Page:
Margaret Thatcher often used the slogan “there isn’t any alternative” to protect her thought that free markets, free trade and global capitalism was the only way forward. She said it often enough that they was nicknamed Tina.
Investors recently have adopted a similar refrain for his or her belief in equities: they just have experienced no hope of creating any returns of significance without taking on equity, or at the very least credit risk. Bond yields, beaten down by central banks around the world, were virtually no alternative.
But if Tina isn’t already a long-forgotten memory, she should be very soon, gauging from markets ?developments because the calendar considered 2016. Equities have been hammered by the continuing plunge in commodity prices caused by a slowdown in China and too much supply being produced, most notably on the oil front.
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For Canadians, unless they garnered returns from currency gains on investments made away from country, 2015 was miserable for domestic equities, abysmal for commodity-related areas, poor for dividends strategies, and downright wretched for preferred shares or U.S. high yield.
It is apparent that investors could still begin to see the momentum behind these trends translate into more downside risk, further testing their resolve.
One way to dampen the roller-coaster ride of equity investing is to use low/minimum volatility exchange-traded funds. Because the accompanying table shows, the majority of the top 10 funds by assets under management held their own in 2015, even in the final quarter of the year when things really began to go haywire.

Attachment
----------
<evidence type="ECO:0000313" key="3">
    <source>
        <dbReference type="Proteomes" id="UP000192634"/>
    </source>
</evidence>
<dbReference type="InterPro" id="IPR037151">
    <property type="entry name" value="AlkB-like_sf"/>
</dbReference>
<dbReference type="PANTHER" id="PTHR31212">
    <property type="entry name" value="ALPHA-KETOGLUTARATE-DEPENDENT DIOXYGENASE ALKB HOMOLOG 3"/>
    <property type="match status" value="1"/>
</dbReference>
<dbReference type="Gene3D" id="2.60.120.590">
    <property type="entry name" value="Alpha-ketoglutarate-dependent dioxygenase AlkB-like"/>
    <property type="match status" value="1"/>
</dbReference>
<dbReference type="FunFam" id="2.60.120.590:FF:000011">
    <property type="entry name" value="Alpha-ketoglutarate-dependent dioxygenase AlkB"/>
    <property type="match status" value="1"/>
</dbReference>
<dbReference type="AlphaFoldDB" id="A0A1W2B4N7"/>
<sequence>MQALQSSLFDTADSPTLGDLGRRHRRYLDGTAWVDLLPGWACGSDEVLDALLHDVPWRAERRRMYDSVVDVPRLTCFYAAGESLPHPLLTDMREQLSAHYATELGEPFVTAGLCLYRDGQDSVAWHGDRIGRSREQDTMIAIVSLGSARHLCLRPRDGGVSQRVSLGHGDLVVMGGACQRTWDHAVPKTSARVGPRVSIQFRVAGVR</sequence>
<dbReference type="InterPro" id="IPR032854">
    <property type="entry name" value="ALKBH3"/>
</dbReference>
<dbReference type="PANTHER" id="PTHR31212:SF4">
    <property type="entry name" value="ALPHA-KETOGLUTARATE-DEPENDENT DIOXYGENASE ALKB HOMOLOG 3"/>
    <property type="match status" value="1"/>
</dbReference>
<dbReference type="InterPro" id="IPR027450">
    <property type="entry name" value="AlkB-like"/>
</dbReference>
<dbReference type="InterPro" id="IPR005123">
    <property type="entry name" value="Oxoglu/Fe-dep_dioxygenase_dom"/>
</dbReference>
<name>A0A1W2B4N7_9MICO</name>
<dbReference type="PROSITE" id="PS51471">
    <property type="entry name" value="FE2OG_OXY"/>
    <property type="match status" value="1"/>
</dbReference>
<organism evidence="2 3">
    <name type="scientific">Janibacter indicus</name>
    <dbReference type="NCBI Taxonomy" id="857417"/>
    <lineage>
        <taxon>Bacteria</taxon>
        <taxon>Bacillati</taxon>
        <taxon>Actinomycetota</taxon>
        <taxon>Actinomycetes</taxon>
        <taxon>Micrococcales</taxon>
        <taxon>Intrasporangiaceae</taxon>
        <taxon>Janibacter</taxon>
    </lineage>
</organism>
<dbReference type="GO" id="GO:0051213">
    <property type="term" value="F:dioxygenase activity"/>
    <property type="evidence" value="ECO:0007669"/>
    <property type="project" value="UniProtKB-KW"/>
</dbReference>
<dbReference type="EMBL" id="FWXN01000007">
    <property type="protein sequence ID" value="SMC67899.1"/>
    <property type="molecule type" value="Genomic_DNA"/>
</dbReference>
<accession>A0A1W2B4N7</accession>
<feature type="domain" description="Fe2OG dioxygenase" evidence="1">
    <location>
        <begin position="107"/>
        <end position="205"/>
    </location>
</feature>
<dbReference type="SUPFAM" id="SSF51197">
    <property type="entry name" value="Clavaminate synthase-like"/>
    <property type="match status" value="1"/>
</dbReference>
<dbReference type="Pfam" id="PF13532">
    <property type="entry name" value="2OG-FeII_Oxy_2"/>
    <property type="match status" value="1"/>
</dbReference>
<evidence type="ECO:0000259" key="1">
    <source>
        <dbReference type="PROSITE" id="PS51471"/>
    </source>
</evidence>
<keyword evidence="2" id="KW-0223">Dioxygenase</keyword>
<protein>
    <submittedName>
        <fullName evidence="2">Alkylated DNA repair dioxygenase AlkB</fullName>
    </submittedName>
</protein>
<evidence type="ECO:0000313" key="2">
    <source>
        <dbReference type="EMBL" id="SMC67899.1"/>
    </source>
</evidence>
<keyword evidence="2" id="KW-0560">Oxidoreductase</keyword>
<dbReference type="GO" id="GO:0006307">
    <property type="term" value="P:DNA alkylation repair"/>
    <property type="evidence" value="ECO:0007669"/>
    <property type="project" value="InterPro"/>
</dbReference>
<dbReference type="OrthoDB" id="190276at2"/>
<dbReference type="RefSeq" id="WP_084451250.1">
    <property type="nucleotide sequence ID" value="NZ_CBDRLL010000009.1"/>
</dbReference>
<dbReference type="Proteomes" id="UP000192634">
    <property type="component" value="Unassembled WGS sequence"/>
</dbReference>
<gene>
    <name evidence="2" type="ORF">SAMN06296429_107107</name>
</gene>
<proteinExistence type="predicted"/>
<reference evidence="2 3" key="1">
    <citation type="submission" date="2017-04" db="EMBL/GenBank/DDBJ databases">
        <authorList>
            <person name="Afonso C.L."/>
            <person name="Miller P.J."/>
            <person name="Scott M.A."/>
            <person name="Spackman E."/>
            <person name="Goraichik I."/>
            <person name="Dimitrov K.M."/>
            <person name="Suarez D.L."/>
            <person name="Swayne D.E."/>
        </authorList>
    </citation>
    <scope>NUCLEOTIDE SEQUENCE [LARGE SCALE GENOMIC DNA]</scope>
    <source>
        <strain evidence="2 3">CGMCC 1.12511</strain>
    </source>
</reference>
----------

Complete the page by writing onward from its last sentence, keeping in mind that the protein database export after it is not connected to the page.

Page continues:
Some of the ETFs shown might be obtainable in currency-hedged or unhedged versions, as well as exchange U.S. dollars sometimes, that could come in handy depending on your look at currency trends.
But they are worth taking into consideration at any given time when many are calling for lots of pain. Hedge-fund legend States suggests we’re able to face a crisis echoing 2008, current bond king Jeffrey Grundlach believes 2016 might be ugly for stocks and junk bonds, and Thailand-based maverick investor Marc Faber says a tough landing for China can be done.
There are a few key implications for investors in Canada.
For something, it comes with an alternative: cash. Even though it pays nothing, cash may also dampen the general volatility of your portfolio and allow you to stick with your contact with risks, which there are lots of.
The loonie, for example, dropped below 70 cents U.S. and can remain under pressure, alongside the domestic equity market, until China sees better growth and there’s a better balance between commodity supplies and demand. As for rates of interest, far from normalizing here, could possibly be cut through the Bank of Canada, when in a few days.
The bottom line is that markets, already stressed in 2015, ‘re going for sale. Before too much time, it might become a fire sale. Investors have to be ready and some powder dry, so you have flexibility later.
Yves Rebetez is md of ETFinsight.